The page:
The Independent Market Observer

What Will the Fed Do Next?

Posted by Brad McMillan, CFA, CAIA, MAI

Find me on:

This entry was posted on Feb 1, 2017 3:45:42 PM

and tagged In the News

Leave a comment

FedWhen the regular meeting of the Federal Open Market Committee (FOMC) concludes today, the Federal Reserve will issue a statement describing the meeting and what, if anything, it has decided to change about monetary policy. The Fed sets short-term interest rates, so this is a big deal. After an increase last month for the first time in a year (and the second time in several years), the markets are looking to see when, and if, future hikes are planned.

So far, Fed not too concerned about political issues

The statement from the last FOMC meeting—and comments by Fed members since then—was surprisingly positive about the U.S. economy. The Fed noted that we had essentially reached full employment and that inflation was getting very close to the Fed’s target, presenting the real possibility that it’s time to normalize—which is to say, substantially raise—interest rates. At the same time, the Fed’s notes and comments, both then and since, have seemingly ignored the biggest factor for the economy going forward: the new administration and Congress, and how they might change policy.

Right now, for better or worse, we can expect that situation to continue. Although the economic data remains positive, it has slowed somewhat. Recent reports offer no reason for the Fed to move faster than it had been planning in December. Similarly, the policy outlook has not improved. Neither the Trump administration nor Congress has made any firm economic proposals, and given the escalating confrontations with Democrats over noneconomic issues, as well as rising tensions with several GOP senators, the potential for significant economic policy actions has decreased as well.

Don’t expect much news

So what can we reasonably expect from the Fed today? Not much. (There will be no press conference after this meeting, either, further indicating that nothing major is likely to happen.) We can, however, look for signs of what the Fed thinks about recent lackluster data and recent political turbulence. Although the Fed is notably shy about tipping its hand, in light of recent comments about plans to reduce its securities portfolio, some comments seem both appropriate and reasonable.

Any statement from the Fed is likely to walk back some of the more positive economic observations of recent weeks, which could well suggest to markets that future growth and inflation (and, therefore, rate increases) are likely to be less aggressive. That, in turn, could pull down both the dollar and interest rates.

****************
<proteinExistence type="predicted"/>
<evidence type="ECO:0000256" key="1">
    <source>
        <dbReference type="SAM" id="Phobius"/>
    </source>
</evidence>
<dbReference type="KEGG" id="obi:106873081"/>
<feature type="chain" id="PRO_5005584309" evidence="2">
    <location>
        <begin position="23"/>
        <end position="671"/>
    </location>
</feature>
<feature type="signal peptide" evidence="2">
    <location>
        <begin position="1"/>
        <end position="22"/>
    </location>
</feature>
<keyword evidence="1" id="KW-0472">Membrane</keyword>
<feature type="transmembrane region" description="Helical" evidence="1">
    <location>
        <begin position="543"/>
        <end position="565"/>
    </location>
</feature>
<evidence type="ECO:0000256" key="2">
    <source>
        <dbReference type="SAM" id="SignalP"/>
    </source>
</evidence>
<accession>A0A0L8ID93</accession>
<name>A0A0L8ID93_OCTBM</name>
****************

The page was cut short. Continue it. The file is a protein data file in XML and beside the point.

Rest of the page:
Any moves, however, are very subject to incoming data. In particular, the jobs report this Friday has the potential to push the Fed to act more aggressively. With the ADP employment report coming in well above expectations this morning, there’s real potential for a big upside surprise on Friday, and that alone could change the Fed’s narrative.

What should you do?

The Fed is likely to announce very little today, except perhaps swish the tea leaves a bit for analysts to ponder. What should investors do? Today, also very little. This Friday’s jobs report is where it will get interesting. The Fed will certainly be looking at that, and so should we.

Subscribe via Email

Crash-Test Investing
New call-to-action

Hot Topics

New Call-to-action



see all



The information on this website is intended for informational/educational purposes only and should not be construed as investment advice, a solicitation, or a recommendation to buy or sell any security or investment product. Please contact your financial professional for more information specific to your situation.

Certain sections of this commentary contain forward-looking statements that are based on our reasonable expectations, estimates, projections, and assumptions. Forward-looking statements are not guarantees of future performance and involve certain risks and uncertainties, which are difficult to predict. Past performance is not indicative of future results. Diversification does not assure a profit or protect against loss in declining markets.

The S&P 500 Index is a broad-based measurement of changes in stock market conditions based on the average performance of 500 widely held common stocks. All indices are unmanaged and investors cannot invest directly in an index.

The MSCI EAFE (Europe, Australia, Far East) Index is a free float‐adjusted market capitalization index that is designed to measure the equity market performance of developed markets, excluding the U.S. and Canada. The MSCI EAFE Index consists of 21 developed market country indices.

One basis point (bp) is equal to 1/100th of 1 percent, or 0.01 percent.

Third-party links are provided to you as a courtesy. We make no representation as to the completeness or accuracy of information provided on these websites. Information on such sites, including third-party links contained within, should not be construed as an endorsement or adoption by Commonwealth of any kind. You should consult with a financial advisor regarding your specific situation.


Please review our Terms of Use

Commonwealth Financial Network®